WHO also adds that too much sodium in the diet can lead to high blood pressure, heart disease and stroke and it can also cause calcium losses, some of which may be pulled from the bone.
Dr Jonathan Wangisi, the DHO Mbale says while salt is an important component in our everyday diet, excess can make it hard for the kidney to function properly and could have other health complications on the body.
He said apart from the salt people add to the food they cook at home, there are other sources taken subconsciously.
“Most processed foods are preserved using salt and that increases the salt intake and yet the body requires about 1.5g to 2.3g of salt a day but most people only think of the salt they used when cooking. They forget that the small snacks will make their salt intake above the recommended grammes,” Dr Wangisi adds.
He added that. “People are not aware of how much salt they consume daily and the impact has on their blood pressure and warnings would deter many from consuming unnecessarily high levels of salt,” he says.
Dr Wangisi says a low salt diet leads to an increase in life expectancy since it reduces the risk of hypertension by 30 per cent and the benefit of medication is doubled when daily salt intake is reduced by 4.6g, he says.
According to WHO research has found that too much salt causes high blood pressure, which can lead to strokes and heart disease, and experts broadly agree that the evidence against salt is compelling.
The report says that a human body retains water when we eat salt, increasing blood pressure until our kidneys flush it out and that too much salt over a long period of time can put strain on our arteries and lead to prolonged high blood pressure, known as hypertension, which causes 62% of all strokes and 49% of coronary heart disease events.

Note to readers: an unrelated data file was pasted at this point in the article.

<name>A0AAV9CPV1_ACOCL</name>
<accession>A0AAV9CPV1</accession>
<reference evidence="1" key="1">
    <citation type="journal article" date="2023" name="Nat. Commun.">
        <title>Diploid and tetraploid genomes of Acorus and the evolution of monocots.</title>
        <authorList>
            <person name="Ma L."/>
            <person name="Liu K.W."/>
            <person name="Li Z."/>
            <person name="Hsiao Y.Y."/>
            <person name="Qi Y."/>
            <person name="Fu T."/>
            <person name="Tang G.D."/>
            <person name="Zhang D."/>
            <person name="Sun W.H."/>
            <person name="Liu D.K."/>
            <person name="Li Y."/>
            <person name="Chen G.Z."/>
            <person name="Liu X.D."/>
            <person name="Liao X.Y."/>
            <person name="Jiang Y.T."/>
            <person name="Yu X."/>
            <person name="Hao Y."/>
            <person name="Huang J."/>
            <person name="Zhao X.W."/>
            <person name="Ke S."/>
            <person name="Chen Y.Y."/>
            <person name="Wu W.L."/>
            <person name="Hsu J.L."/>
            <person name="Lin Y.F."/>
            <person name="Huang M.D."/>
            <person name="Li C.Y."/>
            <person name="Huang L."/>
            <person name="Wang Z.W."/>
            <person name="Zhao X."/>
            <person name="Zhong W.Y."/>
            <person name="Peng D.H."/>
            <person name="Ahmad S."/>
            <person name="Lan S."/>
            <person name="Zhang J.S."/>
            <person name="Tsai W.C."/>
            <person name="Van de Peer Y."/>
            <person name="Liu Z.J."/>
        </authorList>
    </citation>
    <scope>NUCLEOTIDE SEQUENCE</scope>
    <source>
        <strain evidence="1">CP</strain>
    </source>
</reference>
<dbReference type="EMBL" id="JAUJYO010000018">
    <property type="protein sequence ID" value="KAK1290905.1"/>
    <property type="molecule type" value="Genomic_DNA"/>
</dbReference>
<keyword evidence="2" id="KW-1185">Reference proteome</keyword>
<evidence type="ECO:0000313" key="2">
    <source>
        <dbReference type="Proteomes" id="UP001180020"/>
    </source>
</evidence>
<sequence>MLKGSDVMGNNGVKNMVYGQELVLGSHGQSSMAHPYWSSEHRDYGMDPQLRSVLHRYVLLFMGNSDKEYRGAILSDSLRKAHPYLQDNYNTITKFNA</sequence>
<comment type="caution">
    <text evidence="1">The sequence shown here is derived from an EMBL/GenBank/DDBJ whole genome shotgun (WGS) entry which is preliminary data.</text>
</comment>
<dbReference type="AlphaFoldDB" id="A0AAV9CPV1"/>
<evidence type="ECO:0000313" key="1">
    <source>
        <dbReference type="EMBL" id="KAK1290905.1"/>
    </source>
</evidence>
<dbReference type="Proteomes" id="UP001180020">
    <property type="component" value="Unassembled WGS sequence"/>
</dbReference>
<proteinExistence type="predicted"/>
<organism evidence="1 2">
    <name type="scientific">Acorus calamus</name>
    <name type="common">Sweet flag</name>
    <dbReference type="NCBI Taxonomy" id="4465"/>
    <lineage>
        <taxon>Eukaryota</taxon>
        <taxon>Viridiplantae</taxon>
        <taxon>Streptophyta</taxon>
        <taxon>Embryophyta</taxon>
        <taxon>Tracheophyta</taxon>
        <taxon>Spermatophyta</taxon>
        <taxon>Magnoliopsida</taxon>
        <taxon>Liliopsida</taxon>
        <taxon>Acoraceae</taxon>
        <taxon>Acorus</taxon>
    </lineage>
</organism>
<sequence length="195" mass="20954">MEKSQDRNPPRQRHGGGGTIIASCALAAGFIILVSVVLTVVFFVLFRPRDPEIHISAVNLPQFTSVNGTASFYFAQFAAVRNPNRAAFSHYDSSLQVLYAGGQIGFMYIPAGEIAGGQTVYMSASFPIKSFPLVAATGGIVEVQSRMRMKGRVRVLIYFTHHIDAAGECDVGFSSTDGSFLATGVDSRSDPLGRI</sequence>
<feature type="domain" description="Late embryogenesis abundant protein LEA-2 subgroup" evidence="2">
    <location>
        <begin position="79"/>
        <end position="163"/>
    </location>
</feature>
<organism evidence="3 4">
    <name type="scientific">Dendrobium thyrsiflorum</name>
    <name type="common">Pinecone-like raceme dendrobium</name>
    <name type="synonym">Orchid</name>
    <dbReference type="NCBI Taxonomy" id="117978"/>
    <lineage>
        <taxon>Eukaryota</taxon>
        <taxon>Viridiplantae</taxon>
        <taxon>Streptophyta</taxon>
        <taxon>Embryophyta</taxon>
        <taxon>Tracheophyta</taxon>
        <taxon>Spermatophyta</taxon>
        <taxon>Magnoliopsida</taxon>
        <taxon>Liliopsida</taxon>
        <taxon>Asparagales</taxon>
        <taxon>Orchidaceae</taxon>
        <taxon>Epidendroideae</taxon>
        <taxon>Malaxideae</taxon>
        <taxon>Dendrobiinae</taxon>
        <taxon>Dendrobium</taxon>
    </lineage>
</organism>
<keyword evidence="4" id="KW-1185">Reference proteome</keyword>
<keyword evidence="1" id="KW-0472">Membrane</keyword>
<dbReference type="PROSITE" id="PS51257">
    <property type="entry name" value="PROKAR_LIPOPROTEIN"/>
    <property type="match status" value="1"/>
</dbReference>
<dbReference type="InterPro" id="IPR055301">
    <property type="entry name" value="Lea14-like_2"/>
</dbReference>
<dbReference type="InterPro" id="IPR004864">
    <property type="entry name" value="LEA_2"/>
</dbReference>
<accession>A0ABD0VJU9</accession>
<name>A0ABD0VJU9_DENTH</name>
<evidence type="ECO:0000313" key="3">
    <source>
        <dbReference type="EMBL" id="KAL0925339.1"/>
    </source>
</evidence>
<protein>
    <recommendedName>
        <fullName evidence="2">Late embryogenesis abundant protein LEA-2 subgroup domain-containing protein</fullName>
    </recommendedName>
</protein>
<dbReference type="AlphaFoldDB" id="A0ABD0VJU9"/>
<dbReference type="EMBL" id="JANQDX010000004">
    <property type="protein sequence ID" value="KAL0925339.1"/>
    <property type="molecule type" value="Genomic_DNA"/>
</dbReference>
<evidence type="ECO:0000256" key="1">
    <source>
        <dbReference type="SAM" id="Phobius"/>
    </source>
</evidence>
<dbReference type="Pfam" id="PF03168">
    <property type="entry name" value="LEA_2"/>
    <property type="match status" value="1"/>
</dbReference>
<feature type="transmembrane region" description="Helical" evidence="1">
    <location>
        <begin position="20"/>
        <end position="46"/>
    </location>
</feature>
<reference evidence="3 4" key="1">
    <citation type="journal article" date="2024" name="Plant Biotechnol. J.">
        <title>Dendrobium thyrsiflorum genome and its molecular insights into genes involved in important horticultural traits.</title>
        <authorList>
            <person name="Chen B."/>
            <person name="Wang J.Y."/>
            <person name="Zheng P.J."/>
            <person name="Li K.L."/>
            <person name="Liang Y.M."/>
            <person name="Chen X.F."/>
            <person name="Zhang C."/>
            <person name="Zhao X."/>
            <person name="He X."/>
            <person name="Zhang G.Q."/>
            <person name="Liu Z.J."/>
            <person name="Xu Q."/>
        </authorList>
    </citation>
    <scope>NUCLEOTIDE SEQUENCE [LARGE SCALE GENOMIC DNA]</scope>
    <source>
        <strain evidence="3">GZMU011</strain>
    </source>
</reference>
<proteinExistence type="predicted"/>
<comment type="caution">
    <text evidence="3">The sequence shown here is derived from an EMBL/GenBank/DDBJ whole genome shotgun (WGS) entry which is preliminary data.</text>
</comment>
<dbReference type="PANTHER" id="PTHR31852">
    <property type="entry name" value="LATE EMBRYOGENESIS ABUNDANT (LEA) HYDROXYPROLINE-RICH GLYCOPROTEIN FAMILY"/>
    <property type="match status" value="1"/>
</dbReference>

Dr Rose Nanyonga, a vice-chancellor of Clarke International University, simple lifestyle changes covering diet, physical exercise and regular check-ups can help reduce the risk of hypertension and other non-communicable diseases.
“Simple modifications in how people live can make a difference – minimising salt intake, active lifestyle and minimising weight gain,” Dr Nanyonga added.
Dr Paul Kasenene of Well care good services says that salt makes the body hold on to water and if one takes too much, the extra water stored in the body raises the blood pressure.
“So, the more salt you eat, the higher your blood pressure, the higher your blood pressure, the greater the strain on your heart, arteries, kidneys, and brain. This can lead to heart attacks, strokes, dementia and kidney disease,” Dr Kasenene adds.
He explained that the type of salt most people use is processed table salt and that this is like processed sugar not designed like natural salt and so has 2 challenges; lacks many of the essential and beneficial minerals in natural salt and it is processed and so the chemical and additives used to make it, mean it will have some drawbacks.
“And this processed salt is really one of the major reasons that salt is harmful, even most research that is done that shows salt to be harmful is done using such salt that doesn’t have much benefit,” said Dr Kasenene..
WHO adds that research has shown that if the kidney disease is left untreated and the blood pressure is not lowered, the damage can lead to kidney failure; this is when the kidneys are no longer able to filter the blood and the body becomes poisoned by its toxic waste products.
The World Health Organization recognises salt reduction as a cost-effective intervention for reducing the burden of ill-health around the world.
The member States at the 2011 United Nations High Level Meeting on NCDs agreed a global target of a 30% reduction in mean population intake of salt/sodium by 2025.
The signatories to the position statement; reduction in mean population intake of salt/sodium by 2025, include World Hypertension League, Resolve to Save Lives, World Health Organisation Collaborating Centre on Salt Reduction, The George Institute for Global Health, World Action on Salt and Health, Consensus Action on Salt and Health, World Health Organisation Collaborating Centre for Nutrition, University of Warwick, Hypertension Canada and the British and Irish Hypertension Society.
But other studies also point out that low sodium intake has also been linked to several other adverse health effects and that consuming too little salt may lead to increased cholesterol and triglycerides, insulin resistance and hyponatremia (too little sodium in the blood.